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Condition: Used: Good
Comment: Previously Handled Copy with Signs of Wear. Interior with Notes, Markings and Highlights. Still a Good Reading Copy. Book is slightly
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Eleven Days (Vintage Contemporaries) Paperback – March 11, 2014

4.5 out of 5 stars 83 customer reviews

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Editorial Reviews

From Publishers Weekly

A woman falls into the national spotlight when her Navy SEAL son goes missing during a highly classified operation in Carpenter's debut novel. Sara, an art student who landed a secretarial job in D.C, and David, a mysterious government official 30 years her senior, find themselves expecting a child during a complex love affair. Sara elects to keep the baby—naming him Jason—and becomes a single mother when David dies in the Middle East of undisclosed causes. She raises Jason with help from various "godparents", David's friends and coworkers who predispose the naturally brilliant child to the military at the youngest of ages. After the September 11th attacks, Jason's decides to attend the Naval Academy , marking the beginning of a sacrificial quest that, after nine years, he plans to end after one more mission—the mission in which he disappears. The novel profiles the first eleven days of Sara's grief journey, and is filled with characters who exist on the edge of emotion. With poignant prose and an impeccably structured narrative, Carpenter's novel is the sweet pitch before the violin screeches; the concluding state of reverence for a world we can't control and a song for the war in Afghanistan that provides comfort without reason. (June) --This text refers to the Hardcover edition.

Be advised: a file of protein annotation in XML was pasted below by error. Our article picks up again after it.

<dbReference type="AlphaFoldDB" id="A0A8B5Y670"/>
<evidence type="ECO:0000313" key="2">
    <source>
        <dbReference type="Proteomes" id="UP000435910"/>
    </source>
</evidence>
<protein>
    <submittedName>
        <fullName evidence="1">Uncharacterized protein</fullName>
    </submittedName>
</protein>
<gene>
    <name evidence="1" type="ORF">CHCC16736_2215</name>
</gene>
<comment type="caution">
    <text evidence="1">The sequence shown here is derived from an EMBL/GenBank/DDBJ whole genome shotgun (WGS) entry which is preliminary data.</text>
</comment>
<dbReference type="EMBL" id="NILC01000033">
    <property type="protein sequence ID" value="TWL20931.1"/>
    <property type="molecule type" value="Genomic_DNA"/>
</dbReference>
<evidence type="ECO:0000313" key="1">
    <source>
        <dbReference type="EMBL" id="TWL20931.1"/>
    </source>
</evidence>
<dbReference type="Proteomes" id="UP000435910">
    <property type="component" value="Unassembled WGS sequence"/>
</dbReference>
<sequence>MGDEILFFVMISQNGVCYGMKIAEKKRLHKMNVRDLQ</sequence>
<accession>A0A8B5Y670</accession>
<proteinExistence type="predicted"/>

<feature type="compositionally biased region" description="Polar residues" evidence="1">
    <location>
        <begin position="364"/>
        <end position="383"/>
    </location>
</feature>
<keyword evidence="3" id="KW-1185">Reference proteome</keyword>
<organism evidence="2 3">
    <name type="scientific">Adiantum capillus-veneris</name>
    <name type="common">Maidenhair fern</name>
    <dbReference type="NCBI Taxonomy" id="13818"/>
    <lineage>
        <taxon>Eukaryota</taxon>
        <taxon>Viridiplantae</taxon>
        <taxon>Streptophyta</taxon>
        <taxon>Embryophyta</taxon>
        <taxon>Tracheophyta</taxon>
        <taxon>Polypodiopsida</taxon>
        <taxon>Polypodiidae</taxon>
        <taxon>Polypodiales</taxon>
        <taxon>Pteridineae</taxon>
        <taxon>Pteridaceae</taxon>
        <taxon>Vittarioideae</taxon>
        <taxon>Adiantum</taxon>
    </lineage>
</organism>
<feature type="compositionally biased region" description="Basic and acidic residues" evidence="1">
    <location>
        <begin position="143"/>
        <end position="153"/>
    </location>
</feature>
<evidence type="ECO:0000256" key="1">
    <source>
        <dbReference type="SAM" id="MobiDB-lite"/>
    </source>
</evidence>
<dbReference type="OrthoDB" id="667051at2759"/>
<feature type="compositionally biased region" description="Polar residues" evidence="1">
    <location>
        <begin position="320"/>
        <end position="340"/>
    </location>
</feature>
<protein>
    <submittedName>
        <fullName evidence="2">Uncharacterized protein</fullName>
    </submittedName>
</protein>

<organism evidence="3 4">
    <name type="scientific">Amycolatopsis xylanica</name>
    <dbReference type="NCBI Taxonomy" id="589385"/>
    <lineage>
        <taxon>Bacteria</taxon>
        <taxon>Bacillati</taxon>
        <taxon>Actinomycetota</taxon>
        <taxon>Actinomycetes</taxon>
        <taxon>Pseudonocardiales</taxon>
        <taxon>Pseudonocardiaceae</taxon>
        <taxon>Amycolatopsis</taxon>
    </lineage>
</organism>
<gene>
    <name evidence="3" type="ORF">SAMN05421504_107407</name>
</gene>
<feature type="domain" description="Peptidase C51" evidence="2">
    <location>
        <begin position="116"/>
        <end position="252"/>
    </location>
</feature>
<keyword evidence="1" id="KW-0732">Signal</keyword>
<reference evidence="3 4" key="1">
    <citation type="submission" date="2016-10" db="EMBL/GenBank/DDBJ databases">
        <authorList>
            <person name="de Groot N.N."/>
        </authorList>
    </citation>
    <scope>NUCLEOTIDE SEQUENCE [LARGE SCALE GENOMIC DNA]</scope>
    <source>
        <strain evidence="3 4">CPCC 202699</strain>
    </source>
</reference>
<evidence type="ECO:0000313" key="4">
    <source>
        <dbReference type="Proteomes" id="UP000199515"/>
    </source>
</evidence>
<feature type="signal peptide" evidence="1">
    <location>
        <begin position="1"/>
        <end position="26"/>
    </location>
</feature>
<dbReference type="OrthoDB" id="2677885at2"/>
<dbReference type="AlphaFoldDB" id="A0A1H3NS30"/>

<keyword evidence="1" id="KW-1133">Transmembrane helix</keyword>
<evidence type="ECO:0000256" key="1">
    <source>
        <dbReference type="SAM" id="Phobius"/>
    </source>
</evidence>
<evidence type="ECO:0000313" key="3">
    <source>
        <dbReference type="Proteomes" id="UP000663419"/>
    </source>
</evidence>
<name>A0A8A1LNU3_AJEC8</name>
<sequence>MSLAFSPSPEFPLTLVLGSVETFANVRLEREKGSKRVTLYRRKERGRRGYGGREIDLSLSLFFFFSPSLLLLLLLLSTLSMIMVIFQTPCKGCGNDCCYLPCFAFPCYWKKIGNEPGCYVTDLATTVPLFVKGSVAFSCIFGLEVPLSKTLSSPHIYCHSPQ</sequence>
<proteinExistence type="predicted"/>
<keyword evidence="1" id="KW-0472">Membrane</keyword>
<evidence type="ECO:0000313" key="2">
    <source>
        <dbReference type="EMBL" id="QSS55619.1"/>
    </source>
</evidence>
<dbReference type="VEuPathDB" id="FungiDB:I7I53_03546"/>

From Booklist